I hope you’ve enjoyed fill of the week #58. If you’re in Singapore and you’d like a free trial drum lesson, send us a message on the contact us page.
Groove of the week #58 starts out with a straight forward, rock solid, triplet groove but then at the end we add a touch of weirdness by playing 8th notes on the bass drum instead following the triplet subdivision. Back on Groove Of The Week #16 we did this the other way round; we played a triplet bass drum pattern against an 8th note hi-hat. You might want to check that out too.
Get The Groove
Groove of the week #58 is a bar pattern. The first bar is a common groove so we’re not going to look at that. Let’s focus on the second bar. Here it is:
The part of the bar we need to focus on is the last two beats. This is where we’re playing a little 3 over 2 polyrhythmic phrase. Let’s look at those last two beats in greater detail:
As you can see, the right hand is playing triplets – 1 puh let 2 puh let – and the right foot is playing 8th notes – 1 & 2 &. This is where the trouble starts. The left hand simply hits the snare on beat 2.
To learn the rhythm of this pattern, we can use this simple phrase: “Cold Cup Of Tea.”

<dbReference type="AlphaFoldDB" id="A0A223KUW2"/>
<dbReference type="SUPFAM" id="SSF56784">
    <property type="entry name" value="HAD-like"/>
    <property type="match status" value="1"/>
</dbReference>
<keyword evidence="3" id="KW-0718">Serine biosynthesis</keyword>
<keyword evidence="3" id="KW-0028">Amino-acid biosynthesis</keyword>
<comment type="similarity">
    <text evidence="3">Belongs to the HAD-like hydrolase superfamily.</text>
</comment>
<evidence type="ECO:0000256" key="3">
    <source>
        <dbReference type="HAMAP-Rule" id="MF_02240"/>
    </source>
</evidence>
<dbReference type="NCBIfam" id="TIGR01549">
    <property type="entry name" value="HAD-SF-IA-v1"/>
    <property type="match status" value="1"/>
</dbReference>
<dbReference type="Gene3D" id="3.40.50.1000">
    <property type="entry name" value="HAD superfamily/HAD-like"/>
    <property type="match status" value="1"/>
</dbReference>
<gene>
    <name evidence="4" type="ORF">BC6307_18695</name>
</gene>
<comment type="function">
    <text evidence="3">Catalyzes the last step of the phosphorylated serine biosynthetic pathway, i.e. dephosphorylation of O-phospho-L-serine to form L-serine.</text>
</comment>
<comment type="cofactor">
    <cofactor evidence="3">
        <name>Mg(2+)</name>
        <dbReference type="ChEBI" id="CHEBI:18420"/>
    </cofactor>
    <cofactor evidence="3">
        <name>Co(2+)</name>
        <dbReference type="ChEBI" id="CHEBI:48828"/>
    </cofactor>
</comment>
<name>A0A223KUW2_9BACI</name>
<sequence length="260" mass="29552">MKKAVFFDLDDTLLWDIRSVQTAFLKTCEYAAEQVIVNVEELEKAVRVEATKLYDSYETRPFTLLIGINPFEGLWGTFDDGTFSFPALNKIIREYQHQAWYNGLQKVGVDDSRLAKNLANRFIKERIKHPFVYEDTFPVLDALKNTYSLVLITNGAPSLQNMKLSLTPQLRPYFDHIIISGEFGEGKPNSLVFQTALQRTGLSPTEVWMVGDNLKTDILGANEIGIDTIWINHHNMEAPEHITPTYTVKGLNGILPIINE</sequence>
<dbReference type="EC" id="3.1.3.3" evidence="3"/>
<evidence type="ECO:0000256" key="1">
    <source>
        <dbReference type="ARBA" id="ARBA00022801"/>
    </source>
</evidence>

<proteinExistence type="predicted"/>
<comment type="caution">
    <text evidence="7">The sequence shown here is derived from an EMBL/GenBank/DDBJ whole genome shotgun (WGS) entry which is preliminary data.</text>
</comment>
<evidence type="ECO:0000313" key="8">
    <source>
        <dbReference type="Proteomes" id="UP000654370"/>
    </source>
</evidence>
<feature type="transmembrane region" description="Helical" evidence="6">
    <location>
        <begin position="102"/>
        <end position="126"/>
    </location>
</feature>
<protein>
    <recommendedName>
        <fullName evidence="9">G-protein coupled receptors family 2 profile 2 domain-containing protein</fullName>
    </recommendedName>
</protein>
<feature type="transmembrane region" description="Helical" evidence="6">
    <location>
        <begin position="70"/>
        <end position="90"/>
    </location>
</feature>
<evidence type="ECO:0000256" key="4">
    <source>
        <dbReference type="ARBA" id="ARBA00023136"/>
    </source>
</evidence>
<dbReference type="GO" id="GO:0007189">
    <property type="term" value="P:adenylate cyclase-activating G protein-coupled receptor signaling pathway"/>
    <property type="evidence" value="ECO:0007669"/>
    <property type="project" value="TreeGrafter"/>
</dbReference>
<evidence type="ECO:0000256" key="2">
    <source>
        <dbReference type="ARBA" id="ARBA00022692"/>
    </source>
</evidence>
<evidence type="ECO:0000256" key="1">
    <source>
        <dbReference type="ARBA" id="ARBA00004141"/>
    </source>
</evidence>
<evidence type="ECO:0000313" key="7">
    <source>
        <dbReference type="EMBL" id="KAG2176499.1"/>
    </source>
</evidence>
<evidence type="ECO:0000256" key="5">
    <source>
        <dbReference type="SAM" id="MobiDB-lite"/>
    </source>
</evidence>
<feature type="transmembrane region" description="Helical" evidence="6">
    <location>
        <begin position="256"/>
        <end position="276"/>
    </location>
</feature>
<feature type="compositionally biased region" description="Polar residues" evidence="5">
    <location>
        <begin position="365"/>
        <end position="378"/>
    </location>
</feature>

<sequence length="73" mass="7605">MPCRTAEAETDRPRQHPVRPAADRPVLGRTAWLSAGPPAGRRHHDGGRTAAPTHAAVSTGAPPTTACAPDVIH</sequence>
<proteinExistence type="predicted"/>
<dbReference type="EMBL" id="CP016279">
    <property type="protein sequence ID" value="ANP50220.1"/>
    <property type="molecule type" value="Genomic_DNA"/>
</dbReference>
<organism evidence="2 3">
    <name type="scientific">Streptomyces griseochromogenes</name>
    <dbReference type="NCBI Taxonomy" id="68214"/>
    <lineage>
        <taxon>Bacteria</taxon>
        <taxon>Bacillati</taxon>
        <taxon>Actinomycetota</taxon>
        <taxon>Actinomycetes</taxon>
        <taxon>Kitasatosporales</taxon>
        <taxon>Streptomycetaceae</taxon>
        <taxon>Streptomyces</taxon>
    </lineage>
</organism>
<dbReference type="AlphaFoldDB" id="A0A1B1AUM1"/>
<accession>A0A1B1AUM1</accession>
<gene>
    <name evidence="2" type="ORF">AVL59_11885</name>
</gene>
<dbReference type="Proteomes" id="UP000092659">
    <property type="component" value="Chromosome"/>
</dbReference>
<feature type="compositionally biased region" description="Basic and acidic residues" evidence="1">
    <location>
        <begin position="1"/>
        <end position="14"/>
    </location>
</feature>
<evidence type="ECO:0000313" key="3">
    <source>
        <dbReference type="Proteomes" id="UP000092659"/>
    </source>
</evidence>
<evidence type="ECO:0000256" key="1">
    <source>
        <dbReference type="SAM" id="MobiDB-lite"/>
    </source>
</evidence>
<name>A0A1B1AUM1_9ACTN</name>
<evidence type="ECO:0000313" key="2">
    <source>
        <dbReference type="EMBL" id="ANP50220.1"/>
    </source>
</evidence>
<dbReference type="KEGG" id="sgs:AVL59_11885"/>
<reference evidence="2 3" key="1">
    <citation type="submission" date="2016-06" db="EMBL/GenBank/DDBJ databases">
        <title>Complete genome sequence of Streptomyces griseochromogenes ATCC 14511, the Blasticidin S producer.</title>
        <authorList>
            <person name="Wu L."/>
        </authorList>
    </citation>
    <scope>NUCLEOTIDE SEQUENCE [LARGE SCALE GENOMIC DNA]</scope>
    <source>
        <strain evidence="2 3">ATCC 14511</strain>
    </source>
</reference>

Instead of counting “1 puh let 2 puh let” for the right hand, we can count “Cold Cup Tea Cold Cup Tea”.
Instead of counting “1 & 2 &” for the bass drum, we can count “Cold Of Cold Of”
Put the two together and you get: “Cold Cup Of Tea Cold Cup Of Tea”. It looks like this:
Practice playing this slowly until you can do it easily. I suggest using a metronome that can count the triplet subdivision. Focus on keeping “Cold Cup Tea” together with the metronome and slipping the “Of” smoothly between “Cup” and “Tea”. Once you can do that, you can play the full groove:
Take It Further
You may never get the chance to play this groove with a band. I can’t think of any songs with it in. However, getting comfortable with polyrhythmic phrases is always beneficial to your drumming and will help to expand your vocabulary in other ways.
Now that we can play this strange pattern between our hands and feet, lets create more grooves with it.
Our first variation just extends the polyrhythmic phrase over the whole of the second bar.
The second variation is a one bar pattern that plays the polyrhythmic phrase over beats 2 & 3 instead of beats 3 & 4.
The final variation applies the phrase to a regular 8th note rock beat. The right hand will have to switch from playing 8th notes on the hi-hat to triplets. You might find this one tricky.